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Australian Tax Forum is a prestigious quarterly journal with the objective of providing discussion on issues in tax policy, law and reform amongst tax professionals.

It is an essential reference source for understanding and contributing to the development of taxation systems worldwide. Australian Tax Forum is aimed at those who want to influence the future development of tax policy. It is an important journal for tax policy makers, academics and libraries.

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Articles from the current issue:

  • Determinants of level of taxation: An empirical study of OECD countries from 2006 to 2016

    shopping_cart Add to cart 01 Jan 2020

    The paper provides an empirical examination of the determinants of tax level (tax-to-GDP ratio) among OECD member countries from 2006 to 2016. Conventional regression studies of tax level tend to focus on two sets of factors: structural (such as GDP per capita, output share of agriculture, age dependency ratio, etc) and institutional (such as corruption, political stability, etc). The present paper employs a different approach that emphasises the role of tax policy and tax administration in explaining tax level in developed countries. More specifically, it seeks to determine the quantitative impacts of tax rate, tax compliance burden, governance, level of economic development and trade openness on tax level of OECD member countries.

  • In defence of the income tax

    shopping_cart Add to cart 01 Jan 2020

    It is a privilege to present the 2019 Justice Graham Hill Memorial Lecture. Graham combined the best of the academic and the professional in taxation.1 Justice Hill was interested in public policy as demonstrated by his involvement in the work of the Taxation Review Committee in the 1970s which led to the landmark Asprey Report, with his contribution particularly in the context of the gift and estate duty.2 He was not afraid to stand up for an unpopular cause. One of the members of the Taxation Review Committee was Professor Ross Parsons of University of Sydney Law School. Over 30 years ago on the eve of retirement at the end of 1986 he delivered a paper entitled Income Taxation: An Institution in Decay3 which described the income tax as a supernova – a star in its death throes when it grows enormously in size and intensity and then withers away. While he did not foresee the end of the income tax he thought it would be significantly replaced by a consumption tax, the underlying theme being that the income tax was incoherent and by implication that a VAT/GST was coherent.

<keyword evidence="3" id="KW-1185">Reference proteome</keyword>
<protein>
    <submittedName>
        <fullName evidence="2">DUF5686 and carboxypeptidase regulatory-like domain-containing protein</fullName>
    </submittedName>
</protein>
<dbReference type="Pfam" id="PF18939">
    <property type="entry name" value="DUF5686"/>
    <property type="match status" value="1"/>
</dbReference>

• The Impact of Australia’s income tax system on company ownership structure

    shopping_cart Add to cart 01 Jan 2020

    This study examines the links between investor residency, tax status and the corporate ownership structure of Australian listed companies. We find that there is a preference by resident individuals, corporate companies and superannuation funds to hold a  ignificantly higher proportion of shares in companies that pay fully franked dividends, relative to other companies. Furthermore, our results show that non-resident investors, in general, hold a significantly higher proportion of shares in companies that pay either unfranked or partially franked dividends, relative to other companies. Finally, there is some evidence that resident individual investors hold a significantly higher proportion of shares in capital appreciating, as opposed to dividend paying, companies, which is consistent with resident individuals seeking to utilise the tax concessions they are afforded on long-term capital gains.

  • Tax compliance in the new millennium: Understanding the variables

    shopping_cart Add to cart 01 Jan 2020

    Taxpayer compliance is a critical part of any tax system, as without it, the integrity of the tax system can be undermined. Previously, Jackson and Milliron published a comprehensive study reviewing and synthesising the findings of tax compliance studies conducted prior to 1986; highlighting the variables, methodologies and theories. Richardson and Sawyer built upon this research by synthesising the work from 1986 to 1997. Similarly this current research seeks to build upon these two important studies and extend our knowledge by analysing tax compliance studies in terms of ‘variables’ identified from January 1998 to December 2017.

  • Tax certainty and taxation of international pension funds: The complicating and costly role of domestic courts

    shopping_cart Add to cart 01 Jan 2020

    Noting the heightened concern about tax certainty from ‘certain court decisions’ and recent updates to international tax rules designed to promote certainty in the international taxation of pension funds, this article examines a UK and an Australian court decision regarding the international taxation of pensions. It finds that despite the different legal frameworks applying in each case, both decisions heighten concerns about tax uncertainty by commonly employing a domestic approach to construe the relevant international instrument, albeit that both decisions purport to follow international customary rules of interpretation.

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